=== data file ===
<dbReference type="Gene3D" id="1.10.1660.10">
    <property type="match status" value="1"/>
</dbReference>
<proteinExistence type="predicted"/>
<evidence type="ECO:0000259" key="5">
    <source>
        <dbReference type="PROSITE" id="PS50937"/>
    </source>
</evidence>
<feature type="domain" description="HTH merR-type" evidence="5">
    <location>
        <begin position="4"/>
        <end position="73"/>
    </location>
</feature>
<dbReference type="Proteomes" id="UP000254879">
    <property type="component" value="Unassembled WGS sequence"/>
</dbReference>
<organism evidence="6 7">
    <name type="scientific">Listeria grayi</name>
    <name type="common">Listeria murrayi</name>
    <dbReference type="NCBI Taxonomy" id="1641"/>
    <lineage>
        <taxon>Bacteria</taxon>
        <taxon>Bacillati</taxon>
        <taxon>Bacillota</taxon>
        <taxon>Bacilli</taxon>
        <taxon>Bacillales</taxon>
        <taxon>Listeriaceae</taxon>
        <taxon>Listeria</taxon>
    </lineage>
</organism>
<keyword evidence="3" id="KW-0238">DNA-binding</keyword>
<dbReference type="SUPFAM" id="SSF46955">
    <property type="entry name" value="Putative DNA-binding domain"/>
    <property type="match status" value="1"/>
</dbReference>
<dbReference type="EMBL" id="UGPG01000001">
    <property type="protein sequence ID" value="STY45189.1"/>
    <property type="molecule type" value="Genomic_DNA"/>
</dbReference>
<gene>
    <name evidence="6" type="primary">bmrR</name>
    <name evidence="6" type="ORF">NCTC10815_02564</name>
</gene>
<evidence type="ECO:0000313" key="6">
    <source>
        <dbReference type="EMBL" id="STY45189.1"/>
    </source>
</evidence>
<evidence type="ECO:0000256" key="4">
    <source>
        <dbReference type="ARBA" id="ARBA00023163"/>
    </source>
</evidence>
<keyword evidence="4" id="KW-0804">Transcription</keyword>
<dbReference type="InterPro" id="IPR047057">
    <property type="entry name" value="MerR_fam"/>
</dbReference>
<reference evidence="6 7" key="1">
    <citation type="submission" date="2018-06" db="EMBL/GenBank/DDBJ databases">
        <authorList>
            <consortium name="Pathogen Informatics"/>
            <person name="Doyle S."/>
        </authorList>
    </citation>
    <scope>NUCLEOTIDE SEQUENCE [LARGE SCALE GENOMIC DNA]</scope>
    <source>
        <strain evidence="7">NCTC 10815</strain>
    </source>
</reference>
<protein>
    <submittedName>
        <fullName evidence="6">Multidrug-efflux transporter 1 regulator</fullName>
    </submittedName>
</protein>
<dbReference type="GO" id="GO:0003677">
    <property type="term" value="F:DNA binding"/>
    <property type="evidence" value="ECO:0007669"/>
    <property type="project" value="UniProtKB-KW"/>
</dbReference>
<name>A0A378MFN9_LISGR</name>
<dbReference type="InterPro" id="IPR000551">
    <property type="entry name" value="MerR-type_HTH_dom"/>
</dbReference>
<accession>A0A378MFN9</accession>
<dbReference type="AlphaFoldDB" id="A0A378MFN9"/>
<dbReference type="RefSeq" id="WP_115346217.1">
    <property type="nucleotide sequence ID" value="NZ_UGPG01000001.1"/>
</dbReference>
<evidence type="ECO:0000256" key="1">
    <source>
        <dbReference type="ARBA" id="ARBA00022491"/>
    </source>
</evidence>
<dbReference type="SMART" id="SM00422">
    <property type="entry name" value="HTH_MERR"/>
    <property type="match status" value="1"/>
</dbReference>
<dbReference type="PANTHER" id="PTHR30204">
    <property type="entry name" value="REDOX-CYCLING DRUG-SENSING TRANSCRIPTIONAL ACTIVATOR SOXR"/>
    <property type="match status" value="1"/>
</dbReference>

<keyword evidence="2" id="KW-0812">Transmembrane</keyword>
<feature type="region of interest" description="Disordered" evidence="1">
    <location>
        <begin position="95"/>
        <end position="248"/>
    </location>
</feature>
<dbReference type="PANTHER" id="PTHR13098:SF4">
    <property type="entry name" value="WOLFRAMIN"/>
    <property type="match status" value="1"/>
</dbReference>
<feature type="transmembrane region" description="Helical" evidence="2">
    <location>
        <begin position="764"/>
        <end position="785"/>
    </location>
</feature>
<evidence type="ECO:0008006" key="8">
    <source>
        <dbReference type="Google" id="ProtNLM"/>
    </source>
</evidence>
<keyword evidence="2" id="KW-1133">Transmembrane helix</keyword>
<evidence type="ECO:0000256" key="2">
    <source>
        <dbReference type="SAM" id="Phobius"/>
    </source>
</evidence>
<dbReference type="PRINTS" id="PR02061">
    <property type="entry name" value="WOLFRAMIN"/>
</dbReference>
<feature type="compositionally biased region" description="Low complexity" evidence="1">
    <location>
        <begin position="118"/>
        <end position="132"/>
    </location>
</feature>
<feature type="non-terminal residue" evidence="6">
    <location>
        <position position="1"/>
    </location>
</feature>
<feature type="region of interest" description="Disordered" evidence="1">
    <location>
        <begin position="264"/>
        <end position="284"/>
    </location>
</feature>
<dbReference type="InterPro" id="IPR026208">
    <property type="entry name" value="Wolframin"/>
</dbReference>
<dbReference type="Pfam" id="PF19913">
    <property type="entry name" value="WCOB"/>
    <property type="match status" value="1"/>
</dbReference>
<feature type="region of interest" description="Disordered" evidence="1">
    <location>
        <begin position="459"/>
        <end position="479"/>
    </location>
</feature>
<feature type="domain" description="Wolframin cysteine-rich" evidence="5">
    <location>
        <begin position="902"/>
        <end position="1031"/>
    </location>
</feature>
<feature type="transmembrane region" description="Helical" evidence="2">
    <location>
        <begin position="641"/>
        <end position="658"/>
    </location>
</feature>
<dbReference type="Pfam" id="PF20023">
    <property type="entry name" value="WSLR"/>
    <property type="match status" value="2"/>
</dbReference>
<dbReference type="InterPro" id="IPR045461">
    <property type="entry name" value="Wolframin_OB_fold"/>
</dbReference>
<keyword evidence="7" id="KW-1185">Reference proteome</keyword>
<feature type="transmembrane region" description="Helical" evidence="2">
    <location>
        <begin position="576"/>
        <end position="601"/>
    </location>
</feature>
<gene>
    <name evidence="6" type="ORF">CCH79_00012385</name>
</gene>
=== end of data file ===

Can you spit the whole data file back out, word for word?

<dbReference type="Gene3D" id="1.10.1660.10">
    <property type="match status" value="1"/>
</dbReference>
<proteinExistence type="predicted"/>
<evidence type="ECO:0000259" key="5">
    <source>
        <dbReference type="PROSITE" id="PS50937"/>
    </source>
</evidence>
<feature type="domain" description="HTH merR-type" evidence="5">
    <location>
        <begin position="4"/>
        <end position="73"/>
    </location>
</feature>
<dbReference type="Proteomes" id="UP000254879">
    <property type="component" value="Unassembled WGS sequence"/>
</dbReference>
<organism evidence="6 7">
    <name type="scientific">Listeria grayi</name>
    <name type="common">Listeria murrayi</name>
    <dbReference type="NCBI Taxonomy" id="1641"/>
    <lineage>
        <taxon>Bacteria</taxon>
        <taxon>Bacillati</taxon>
        <taxon>Bacillota</taxon>
        <taxon>Bacilli</taxon>
        <taxon>Bacillales</taxon>
        <taxon>Listeriaceae</taxon>
        <taxon>Listeria</taxon>
    </lineage>
</organism>
<keyword evidence="3" id="KW-0238">DNA-binding</keyword>
<dbReference type="SUPFAM" id="SSF46955">
    <property type="entry name" value="Putative DNA-binding domain"/>
    <property type="match status" value="1"/>
</dbReference>
<dbReference type="EMBL" id="UGPG01000001">
    <property type="protein sequence ID" value="STY45189.1"/>
    <property type="molecule type" value="Genomic_DNA"/>
</dbReference>
<gene>
    <name evidence="6" type="primary">bmrR</name>
    <name evidence="6" type="ORF">NCTC10815_02564</name>
</gene>
<evidence type="ECO:0000313" key="6">
    <source>
        <dbReference type="EMBL" id="STY45189.1"/>
    </source>
</evidence>
<evidence type="ECO:0000256" key="4">
    <source>
        <dbReference type="ARBA" id="ARBA00023163"/>
    </source>
</evidence>
<keyword evidence="4" id="KW-0804">Transcription</keyword>
<dbReference type="InterPro" id="IPR047057">
    <property type="entry name" value="MerR_fam"/>
</dbReference>
<reference evidence="6 7" key="1">
    <citation type="submission" date="2018-06" db="EMBL/GenBank/DDBJ databases">
        <authorList>
            <consortium name="Pathogen Informatics"/>
            <person name="Doyle S."/>
        </authorList>
    </citation>
    <scope>NUCLEOTIDE SEQUENCE [LARGE SCALE GENOMIC DNA]</scope>
    <source>
        <strain evidence="7">NCTC 10815</strain>
    </source>
</reference>
<protein>
    <submittedName>
        <fullName evidence="6">Multidrug-efflux transporter 1 regulator</fullName>
    </submittedName>
</protein>
<dbReference type="GO" id="GO:0003677">
    <property type="term" value="F:DNA binding"/>
    <property type="evidence" value="ECO:0007669"/>
    <property type="project" value="UniProtKB-KW"/>
</dbReference>
<name>A0A378MFN9_LISGR</name>
<dbReference type="InterPro" id="IPR000551">
    <property type="entry name" value="MerR-type_HTH_dom"/>
</dbReference>
<accession>A0A378MFN9</accession>
<dbReference type="AlphaFoldDB" id="A0A378MFN9"/>
<dbReference type="RefSeq" id="WP_115346217.1">
    <property type="nucleotide sequence ID" value="NZ_UGPG01000001.1"/>
</dbReference>
<evidence type="ECO:0000256" key="1">
    <source>
        <dbReference type="ARBA" id="ARBA00022491"/>
    </source>
</evidence>
<dbReference type="SMART" id="SM00422">
    <property type="entry name" value="HTH_MERR"/>
    <property type="match status" value="1"/>
</dbReference>
<dbReference type="PANTHER" id="PTHR30204">
    <property type="entry name" value="REDOX-CYCLING DRUG-SENSING TRANSCRIPTIONAL ACTIVATOR SOXR"/>
    <property type="match status" value="1"/>
</dbReference>

<keyword evidence="2" id="KW-0812">Transmembrane</keyword>
<feature type="region of interest" description="Disordered" evidence="1">
    <location>
        <begin position="95"/>
        <end position="248"/>
    </location>
</feature>
<dbReference type="PANTHER" id="PTHR13098:SF4">
    <property type="entry name" value="WOLFRAMIN"/>
    <property type="match status" value="1"/>
</dbReference>
<feature type="transmembrane region" description="Helical" evidence="2">
    <location>
        <begin position="764"/>
        <end position="785"/>
    </location>
</feature>
<evidence type="ECO:0008006" key="8">
    <source>
        <dbReference type="Google" id="ProtNLM"/>
    </source>
</evidence>
<keyword evidence="2" id="KW-1133">Transmembrane helix</keyword>
<evidence type="ECO:0000256" key="2">
    <source>
        <dbReference type="SAM" id="Phobius"/>
    </source>
</evidence>
<dbReference type="PRINTS" id="PR02061">
    <property type="entry name" value="WOLFRAMIN"/>
</dbReference>
<feature type="compositionally biased region" description="Low complexity" evidence="1">
    <location>
        <begin position="118"/>
        <end position="132"/>
    </location>
</feature>
<feature type="non-terminal residue" evidence="6">
    <location>
        <position position="1"/>
    </location>
</feature>
<feature type="region of interest" description="Disordered" evidence="1">
    <location>
        <begin position="264"/>
        <end position="284"/>
    </location>
</feature>
<dbReference type="InterPro" id="IPR026208">
    <property type="entry name" value="Wolframin"/>
</dbReference>
<dbReference type="Pfam" id="PF19913">
    <property type="entry name" value="WCOB"/>
    <property type="match status" value="1"/>
</dbReference>
<feature type="region of interest" description="Disordered" evidence="1">
    <location>
        <begin position="459"/>
        <end position="479"/>
    </location>
</feature>
<feature type="domain" description="Wolframin cysteine-rich" evidence="5">
    <location>
        <begin position="902"/>
        <end position="1031"/>
    </location>
</feature>
<feature type="transmembrane region" description="Helical" evidence="2">
    <location>
        <begin position="641"/>
        <end position="658"/>
    </location>
</feature>
<dbReference type="Pfam" id="PF20023">
    <property type="entry name" value="WSLR"/>
    <property type="match status" value="2"/>
</dbReference>
<dbReference type="InterPro" id="IPR045461">
    <property type="entry name" value="Wolframin_OB_fold"/>
</dbReference>
<keyword evidence="7" id="KW-1185">Reference proteome</keyword>
<feature type="transmembrane region" description="Helical" evidence="2">
    <location>
        <begin position="576"/>
        <end position="601"/>
    </location>
</feature>
<gene>
    <name evidence="6" type="ORF">CCH79_00012385</name>
</gene>